The reasons for Elkhart County 4-H Fair's greatness don't really matter

    The fair is a big deal, but who cares if it’s actually the second largest in the country?

    Posted on June 26, 2014 at 12:20 a.m.

    We all want to be part of something big.

    For nine days this summer, that something big is the Elkhart County 4-H Fair.

    It’s the biggest event of the year for this area, and I've heard it’s the second biggest 4-H fair in the country.

    That’s unconfirmed, Kristy Ambrosen at the fair office told me. It’s a legend that could have started when Midwest Living magazine named Elkhart County’s fair as one of the best many years ago.

    5 things that have changed since last year’s fair:

    1. You’ll go through a different gate.
    Gate 5 is no longer the main entrance for fairgoers. You’ll go down the road a bit farther and enter through Gate 7.

    2. The tram will get you to the fair quicker.
    Trams are now inside a gated area so they won’t be blocked by passing cars or people walking. The idea is to give trams an unobstructed route from people’s cars to the entrance of the fair.

    3. The restroom is closer.

    A new restroom sits right inside Gate 7. People just arriving at the fair will be able to visit the restroom right away, rather than walking a distance to get there.

    4. There’s more seating in the grandstands.

    Several new seating areas were put in for this year’s fair, adding about 1,000 seats to the grandstands.

    5. Sirens will go off in an emergency.

    New orange sirens are visible on several poles around the fairgrounds. These will be used in case of an emergency.

    The actual size of the fair doesn't really matter. What matters more are the experiences people look forward to ... the things we won’t stop talking about for a while.

    Like deep-fried butter.

    Or camping out all day for a nighttime concert.

    Tim Yoder, the fair board president, told me he knows of a family whose favorite fair event comes when the fair is nearly over.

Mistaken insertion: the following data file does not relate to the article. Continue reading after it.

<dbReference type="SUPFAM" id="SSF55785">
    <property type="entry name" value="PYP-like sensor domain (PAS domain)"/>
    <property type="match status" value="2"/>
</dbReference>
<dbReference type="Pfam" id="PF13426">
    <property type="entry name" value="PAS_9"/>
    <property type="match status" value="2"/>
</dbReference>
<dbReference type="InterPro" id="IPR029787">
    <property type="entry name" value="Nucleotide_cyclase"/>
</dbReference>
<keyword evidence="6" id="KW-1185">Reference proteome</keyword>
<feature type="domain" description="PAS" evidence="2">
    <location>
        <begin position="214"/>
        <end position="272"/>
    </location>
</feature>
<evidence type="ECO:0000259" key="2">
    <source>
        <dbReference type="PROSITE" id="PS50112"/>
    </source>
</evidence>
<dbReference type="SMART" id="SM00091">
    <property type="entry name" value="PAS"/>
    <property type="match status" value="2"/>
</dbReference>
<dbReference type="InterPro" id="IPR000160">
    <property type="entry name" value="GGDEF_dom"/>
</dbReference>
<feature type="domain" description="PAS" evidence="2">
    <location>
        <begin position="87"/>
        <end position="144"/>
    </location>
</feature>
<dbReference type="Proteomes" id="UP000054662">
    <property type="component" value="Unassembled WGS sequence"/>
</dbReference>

They watch the Ferris wheel being taken down on the last night of the fair. It’s a tradition they take seriously, Yoder said. The family takes naps during the day to prepare to stay up late, and the family packs hot chocolate.

    The significance local people place on the fair is one reason fair officials are being cautious as they plan how to expand the county’s biggest event.

    They have 253 acres of new land to work with, but Yoder says they want to make sure the fair stays true to its mission of promoting 4-H.

    Not everyone who goes to the fair is there to look at 4-H exhibits or animals, but they usually end up in one of those areas while they wait for the concert to start, or they’ll take their children there after hitting up the rides on the midway.

    If the fair expands too far away from the main 4-H buildings, Yoder worries people won’t make the trek anymore.

    Ambrosen, the fair’s marketing coordinator, sees the new land as a way to attract more people, people with niche interests who aren’t coming to the fair now.

    That could mean making more space for intramural sports. It could mean having an area for remote-controlled car enthusiasts.

    Whatever changes come in the next few years, they’ll add to the family-oriented atmosphere of the fair.

    “We don’t try to be the biggest fair,” Ambrosen said. “We try to be the best we can be with what we have.”

    Follow reporter Lydia Sheaks on Twitter at @LydiaSheaks


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